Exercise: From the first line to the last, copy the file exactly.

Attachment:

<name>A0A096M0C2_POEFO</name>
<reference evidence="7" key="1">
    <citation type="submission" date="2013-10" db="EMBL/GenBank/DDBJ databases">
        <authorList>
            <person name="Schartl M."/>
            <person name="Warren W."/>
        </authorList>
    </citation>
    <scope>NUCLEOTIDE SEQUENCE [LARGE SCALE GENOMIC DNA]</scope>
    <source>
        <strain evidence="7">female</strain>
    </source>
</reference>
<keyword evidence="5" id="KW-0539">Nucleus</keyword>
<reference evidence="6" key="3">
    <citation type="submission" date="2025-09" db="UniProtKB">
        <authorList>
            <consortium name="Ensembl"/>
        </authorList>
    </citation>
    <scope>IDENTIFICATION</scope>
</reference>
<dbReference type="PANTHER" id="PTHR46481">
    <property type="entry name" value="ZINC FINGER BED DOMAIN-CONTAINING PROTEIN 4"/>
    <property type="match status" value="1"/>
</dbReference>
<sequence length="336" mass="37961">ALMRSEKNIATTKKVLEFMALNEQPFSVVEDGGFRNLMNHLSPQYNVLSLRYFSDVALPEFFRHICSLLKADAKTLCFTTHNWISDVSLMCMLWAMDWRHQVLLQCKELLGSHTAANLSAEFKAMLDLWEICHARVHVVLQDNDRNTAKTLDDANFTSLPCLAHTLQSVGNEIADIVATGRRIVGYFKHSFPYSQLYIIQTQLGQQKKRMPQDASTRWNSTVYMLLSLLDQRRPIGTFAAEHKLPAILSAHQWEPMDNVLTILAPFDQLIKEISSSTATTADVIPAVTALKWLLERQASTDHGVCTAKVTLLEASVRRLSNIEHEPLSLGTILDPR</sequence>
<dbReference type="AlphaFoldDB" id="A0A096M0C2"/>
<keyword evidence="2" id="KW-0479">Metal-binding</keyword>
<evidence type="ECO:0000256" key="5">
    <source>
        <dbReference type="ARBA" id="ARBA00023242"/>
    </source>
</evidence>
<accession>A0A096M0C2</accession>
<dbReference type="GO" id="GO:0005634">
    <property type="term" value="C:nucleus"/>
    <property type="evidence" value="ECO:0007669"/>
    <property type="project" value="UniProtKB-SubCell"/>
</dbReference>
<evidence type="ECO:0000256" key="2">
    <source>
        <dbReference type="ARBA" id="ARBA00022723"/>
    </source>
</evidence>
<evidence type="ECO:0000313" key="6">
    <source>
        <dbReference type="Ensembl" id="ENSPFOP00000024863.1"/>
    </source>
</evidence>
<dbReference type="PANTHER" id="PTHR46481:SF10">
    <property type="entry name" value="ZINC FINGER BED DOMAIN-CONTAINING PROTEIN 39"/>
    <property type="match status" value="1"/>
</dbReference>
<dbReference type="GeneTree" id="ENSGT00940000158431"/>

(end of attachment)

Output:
<name>A0A096M0C2_POEFO</name>
<reference evidence="7" key="1">
    <citation type="submission" date="2013-10" db="EMBL/GenBank/DDBJ databases">
        <authorList>
            <person name="Schartl M."/>
            <person name="Warren W."/>
        </authorList>
    </citation>
    <scope>NUCLEOTIDE SEQUENCE [LARGE SCALE GENOMIC DNA]</scope>
    <source>
        <strain evidence="7">female</strain>
    </source>
</reference>
<keyword evidence="5" id="KW-0539">Nucleus</keyword>
<reference evidence="6" key="3">
    <citation type="submission" date="2025-09" db="UniProtKB">
        <authorList>
            <consortium name="Ensembl"/>
        </authorList>
    </citation>
    <scope>IDENTIFICATION</scope>
</reference>
<dbReference type="PANTHER" id="PTHR46481">
    <property type="entry name" value="ZINC FINGER BED DOMAIN-CONTAINING PROTEIN 4"/>
    <property type="match status" value="1"/>
</dbReference>
<sequence length="336" mass="37961">ALMRSEKNIATTKKVLEFMALNEQPFSVVEDGGFRNLMNHLSPQYNVLSLRYFSDVALPEFFRHICSLLKADAKTLCFTTHNWISDVSLMCMLWAMDWRHQVLLQCKELLGSHTAANLSAEFKAMLDLWEICHARVHVVLQDNDRNTAKTLDDANFTSLPCLAHTLQSVGNEIADIVATGRRIVGYFKHSFPYSQLYIIQTQLGQQKKRMPQDASTRWNSTVYMLLSLLDQRRPIGTFAAEHKLPAILSAHQWEPMDNVLTILAPFDQLIKEISSSTATTADVIPAVTALKWLLERQASTDHGVCTAKVTLLEASVRRLSNIEHEPLSLGTILDPR</sequence>
<dbReference type="AlphaFoldDB" id="A0A096M0C2"/>
<keyword evidence="2" id="KW-0479">Metal-binding</keyword>
<evidence type="ECO:0000256" key="5">
    <source>
        <dbReference type="ARBA" id="ARBA00023242"/>
    </source>
</evidence>
<accession>A0A096M0C2</accession>
<dbReference type="GO" id="GO:0005634">
    <property type="term" value="C:nucleus"/>
    <property type="evidence" value="ECO:0007669"/>
    <property type="project" value="UniProtKB-SubCell"/>
</dbReference>
<evidence type="ECO:0000256" key="2">
    <source>
        <dbReference type="ARBA" id="ARBA00022723"/>
    </source>
</evidence>
<evidence type="ECO:0000313" key="6">
    <source>
        <dbReference type="Ensembl" id="ENSPFOP00000024863.1"/>
    </source>
</evidence>
<dbReference type="PANTHER" id="PTHR46481:SF10">
    <property type="entry name" value="ZINC FINGER BED DOMAIN-CONTAINING PROTEIN 39"/>
    <property type="match status" value="1"/>
</dbReference>
<dbReference type="GeneTree" id="ENSGT00940000158431"/>